Thursday, October 4, 2012

Talking about Money and Privilege

by Miki Kashtan

Some time ago I was sitting with a group of Nonviolent Communication enthusiasts on a cold winter night, watching the fireplace crackle, eating, laughing, and talking. The group invited me to support their development as a leadership group of their community. A few years before they had gotten together to make NVC known and visible in their town. When I was visiting, they were celebrating their success, as more and more people in their town came to know about NVC through their efforts and have come to trainings they organize. Now they wanted to take their work to a new level, to break free of the social homogeneity of their group and its members, to reach into communities and populations they had not yet connected with. That was what they wanted my support for.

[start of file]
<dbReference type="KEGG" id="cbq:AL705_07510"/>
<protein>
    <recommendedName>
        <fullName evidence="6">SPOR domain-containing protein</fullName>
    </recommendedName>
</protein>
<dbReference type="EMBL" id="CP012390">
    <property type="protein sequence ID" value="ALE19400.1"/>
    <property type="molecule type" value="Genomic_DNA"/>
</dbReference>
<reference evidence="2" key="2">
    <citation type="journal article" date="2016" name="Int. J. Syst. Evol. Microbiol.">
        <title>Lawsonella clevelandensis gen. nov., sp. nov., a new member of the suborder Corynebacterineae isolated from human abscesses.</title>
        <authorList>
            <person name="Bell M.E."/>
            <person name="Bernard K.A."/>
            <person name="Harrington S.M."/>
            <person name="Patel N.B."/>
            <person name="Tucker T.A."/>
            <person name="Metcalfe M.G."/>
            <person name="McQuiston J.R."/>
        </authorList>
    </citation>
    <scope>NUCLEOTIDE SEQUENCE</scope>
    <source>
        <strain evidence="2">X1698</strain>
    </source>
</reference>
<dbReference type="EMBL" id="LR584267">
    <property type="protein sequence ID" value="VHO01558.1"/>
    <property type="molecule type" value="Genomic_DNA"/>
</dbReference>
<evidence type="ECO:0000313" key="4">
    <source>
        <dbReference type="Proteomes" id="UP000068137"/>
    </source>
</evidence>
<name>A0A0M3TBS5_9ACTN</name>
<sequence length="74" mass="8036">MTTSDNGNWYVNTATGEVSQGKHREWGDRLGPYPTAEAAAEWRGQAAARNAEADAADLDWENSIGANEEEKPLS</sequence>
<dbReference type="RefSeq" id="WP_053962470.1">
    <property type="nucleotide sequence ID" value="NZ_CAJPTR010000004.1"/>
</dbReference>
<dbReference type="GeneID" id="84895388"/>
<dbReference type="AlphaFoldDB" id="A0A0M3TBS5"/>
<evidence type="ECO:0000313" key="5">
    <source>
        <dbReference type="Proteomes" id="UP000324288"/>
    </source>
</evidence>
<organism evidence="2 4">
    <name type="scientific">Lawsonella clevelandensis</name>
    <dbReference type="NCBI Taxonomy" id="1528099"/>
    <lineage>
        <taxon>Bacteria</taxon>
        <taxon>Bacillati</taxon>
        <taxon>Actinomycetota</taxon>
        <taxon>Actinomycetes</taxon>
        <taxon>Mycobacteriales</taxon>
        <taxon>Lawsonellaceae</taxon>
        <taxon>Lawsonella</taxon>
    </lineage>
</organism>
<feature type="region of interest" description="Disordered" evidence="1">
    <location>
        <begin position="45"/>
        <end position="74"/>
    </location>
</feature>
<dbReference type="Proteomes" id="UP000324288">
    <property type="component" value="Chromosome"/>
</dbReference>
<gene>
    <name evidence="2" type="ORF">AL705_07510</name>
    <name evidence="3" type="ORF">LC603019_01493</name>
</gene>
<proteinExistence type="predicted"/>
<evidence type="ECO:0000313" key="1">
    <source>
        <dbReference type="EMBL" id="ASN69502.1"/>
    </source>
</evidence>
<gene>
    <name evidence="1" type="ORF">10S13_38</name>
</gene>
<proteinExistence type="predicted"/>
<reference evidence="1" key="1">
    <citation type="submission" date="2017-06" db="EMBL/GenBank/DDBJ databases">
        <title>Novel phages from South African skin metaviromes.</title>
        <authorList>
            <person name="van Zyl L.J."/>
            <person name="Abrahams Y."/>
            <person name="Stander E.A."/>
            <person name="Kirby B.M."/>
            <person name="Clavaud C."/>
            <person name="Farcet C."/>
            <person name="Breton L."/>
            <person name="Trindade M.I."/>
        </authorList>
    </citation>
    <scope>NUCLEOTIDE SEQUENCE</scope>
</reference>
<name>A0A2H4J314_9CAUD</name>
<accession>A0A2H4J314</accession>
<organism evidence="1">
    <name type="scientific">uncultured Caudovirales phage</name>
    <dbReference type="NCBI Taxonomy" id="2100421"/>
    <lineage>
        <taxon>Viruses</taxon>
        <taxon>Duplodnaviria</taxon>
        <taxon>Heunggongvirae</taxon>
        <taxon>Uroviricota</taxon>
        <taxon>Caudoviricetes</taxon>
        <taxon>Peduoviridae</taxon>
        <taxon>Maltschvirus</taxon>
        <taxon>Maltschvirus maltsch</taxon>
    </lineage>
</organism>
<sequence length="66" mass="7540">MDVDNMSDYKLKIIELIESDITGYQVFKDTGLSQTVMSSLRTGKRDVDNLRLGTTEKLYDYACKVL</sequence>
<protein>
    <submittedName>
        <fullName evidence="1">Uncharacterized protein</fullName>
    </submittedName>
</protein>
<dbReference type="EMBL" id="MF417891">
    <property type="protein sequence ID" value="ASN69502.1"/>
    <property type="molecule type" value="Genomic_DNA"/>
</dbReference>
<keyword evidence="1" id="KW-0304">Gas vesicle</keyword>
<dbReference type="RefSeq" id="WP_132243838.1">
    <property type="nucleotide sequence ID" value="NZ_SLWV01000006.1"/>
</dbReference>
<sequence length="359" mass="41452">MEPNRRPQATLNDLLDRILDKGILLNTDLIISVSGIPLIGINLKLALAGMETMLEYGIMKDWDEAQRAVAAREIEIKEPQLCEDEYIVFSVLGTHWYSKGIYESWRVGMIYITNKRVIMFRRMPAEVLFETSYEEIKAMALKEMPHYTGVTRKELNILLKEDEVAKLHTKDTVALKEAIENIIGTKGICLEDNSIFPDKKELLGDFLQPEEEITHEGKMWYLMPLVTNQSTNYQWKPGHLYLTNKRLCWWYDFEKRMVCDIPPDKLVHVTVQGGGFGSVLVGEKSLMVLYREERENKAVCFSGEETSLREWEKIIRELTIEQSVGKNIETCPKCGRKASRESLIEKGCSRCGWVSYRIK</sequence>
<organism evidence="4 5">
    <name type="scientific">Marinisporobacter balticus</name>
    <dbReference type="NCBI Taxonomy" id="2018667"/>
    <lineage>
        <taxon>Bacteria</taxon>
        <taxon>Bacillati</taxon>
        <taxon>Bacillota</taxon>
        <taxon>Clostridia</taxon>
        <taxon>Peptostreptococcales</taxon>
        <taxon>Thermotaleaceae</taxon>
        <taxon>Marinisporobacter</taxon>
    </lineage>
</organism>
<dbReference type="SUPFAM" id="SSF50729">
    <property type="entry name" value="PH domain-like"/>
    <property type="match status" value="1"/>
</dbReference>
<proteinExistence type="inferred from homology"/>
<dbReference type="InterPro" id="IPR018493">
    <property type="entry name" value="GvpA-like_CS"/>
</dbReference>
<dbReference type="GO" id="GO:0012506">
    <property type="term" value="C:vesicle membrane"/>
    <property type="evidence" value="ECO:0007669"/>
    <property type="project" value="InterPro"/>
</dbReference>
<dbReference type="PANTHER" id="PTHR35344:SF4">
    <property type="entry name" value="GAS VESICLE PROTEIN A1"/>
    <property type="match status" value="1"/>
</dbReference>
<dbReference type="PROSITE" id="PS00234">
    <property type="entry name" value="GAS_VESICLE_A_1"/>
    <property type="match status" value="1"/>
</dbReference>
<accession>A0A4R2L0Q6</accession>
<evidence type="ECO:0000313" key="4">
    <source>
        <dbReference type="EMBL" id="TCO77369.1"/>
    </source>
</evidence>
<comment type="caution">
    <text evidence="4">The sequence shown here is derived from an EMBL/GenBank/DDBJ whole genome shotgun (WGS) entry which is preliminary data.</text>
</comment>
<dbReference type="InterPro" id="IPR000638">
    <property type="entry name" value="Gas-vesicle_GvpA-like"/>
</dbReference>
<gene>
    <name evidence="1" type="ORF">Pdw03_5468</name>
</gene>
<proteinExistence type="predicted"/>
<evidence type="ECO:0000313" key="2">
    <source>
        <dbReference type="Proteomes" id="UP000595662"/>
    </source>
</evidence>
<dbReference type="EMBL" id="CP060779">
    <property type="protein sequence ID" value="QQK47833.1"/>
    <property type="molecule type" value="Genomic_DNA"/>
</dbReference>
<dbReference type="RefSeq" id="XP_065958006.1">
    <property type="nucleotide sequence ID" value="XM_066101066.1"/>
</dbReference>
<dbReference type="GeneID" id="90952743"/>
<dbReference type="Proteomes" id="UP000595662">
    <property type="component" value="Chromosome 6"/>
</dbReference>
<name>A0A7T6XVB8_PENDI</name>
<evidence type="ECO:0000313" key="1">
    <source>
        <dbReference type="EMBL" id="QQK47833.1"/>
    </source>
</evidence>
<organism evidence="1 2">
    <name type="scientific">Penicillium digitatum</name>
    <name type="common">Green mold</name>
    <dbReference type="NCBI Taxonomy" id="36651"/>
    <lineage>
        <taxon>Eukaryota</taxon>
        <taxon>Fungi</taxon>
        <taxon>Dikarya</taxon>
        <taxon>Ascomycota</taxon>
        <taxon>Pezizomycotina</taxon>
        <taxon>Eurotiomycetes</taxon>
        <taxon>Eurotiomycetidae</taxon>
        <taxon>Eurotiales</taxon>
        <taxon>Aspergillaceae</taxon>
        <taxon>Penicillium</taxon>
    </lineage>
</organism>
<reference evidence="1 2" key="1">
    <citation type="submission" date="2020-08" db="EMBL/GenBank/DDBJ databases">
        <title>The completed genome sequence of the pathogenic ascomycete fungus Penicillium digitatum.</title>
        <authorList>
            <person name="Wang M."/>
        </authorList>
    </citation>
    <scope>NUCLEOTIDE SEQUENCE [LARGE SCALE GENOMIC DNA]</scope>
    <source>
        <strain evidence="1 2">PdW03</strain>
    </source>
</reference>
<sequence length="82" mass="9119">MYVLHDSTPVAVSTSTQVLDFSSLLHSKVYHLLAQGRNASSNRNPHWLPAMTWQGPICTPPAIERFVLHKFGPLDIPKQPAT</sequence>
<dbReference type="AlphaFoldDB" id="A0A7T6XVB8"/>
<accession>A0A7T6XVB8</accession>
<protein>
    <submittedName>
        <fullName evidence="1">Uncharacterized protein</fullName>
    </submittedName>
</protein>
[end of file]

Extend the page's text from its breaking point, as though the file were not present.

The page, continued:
I regularly sit with groups like this in different places in the world. I also sometimes get emails and questions from people around the world. The enthusiasm, the vision, and the willingness to put energy and resources into work towards such dreams touch me deeply. This particular conversation was so extraordinary for me, that I feel moved to bring its content to others, changing circumstances and location so as to keep the anonymity of people and allowing them to do what I experienced as sacred work in peace.

I want this anonymity because we engaged with one of the biggest taboos in the country: money. It started out entirely innocuously, when I described to them my pet project (which I am inching my way to making more publicly known beyond just doing it myself) of a maximum wage campaign. The idea of it is simple: each person that wants to join the campaign decides - for themselves, without any hint of suggestions about it - what is the amount truly needed for them to have in order to sustain themselves and their families at a level that allows them to focus where they want to focus, and declare that to be their maximum wage. Any time they end up generating more income than their maximum, they pledge to give that amount away, to whatever cause they choose.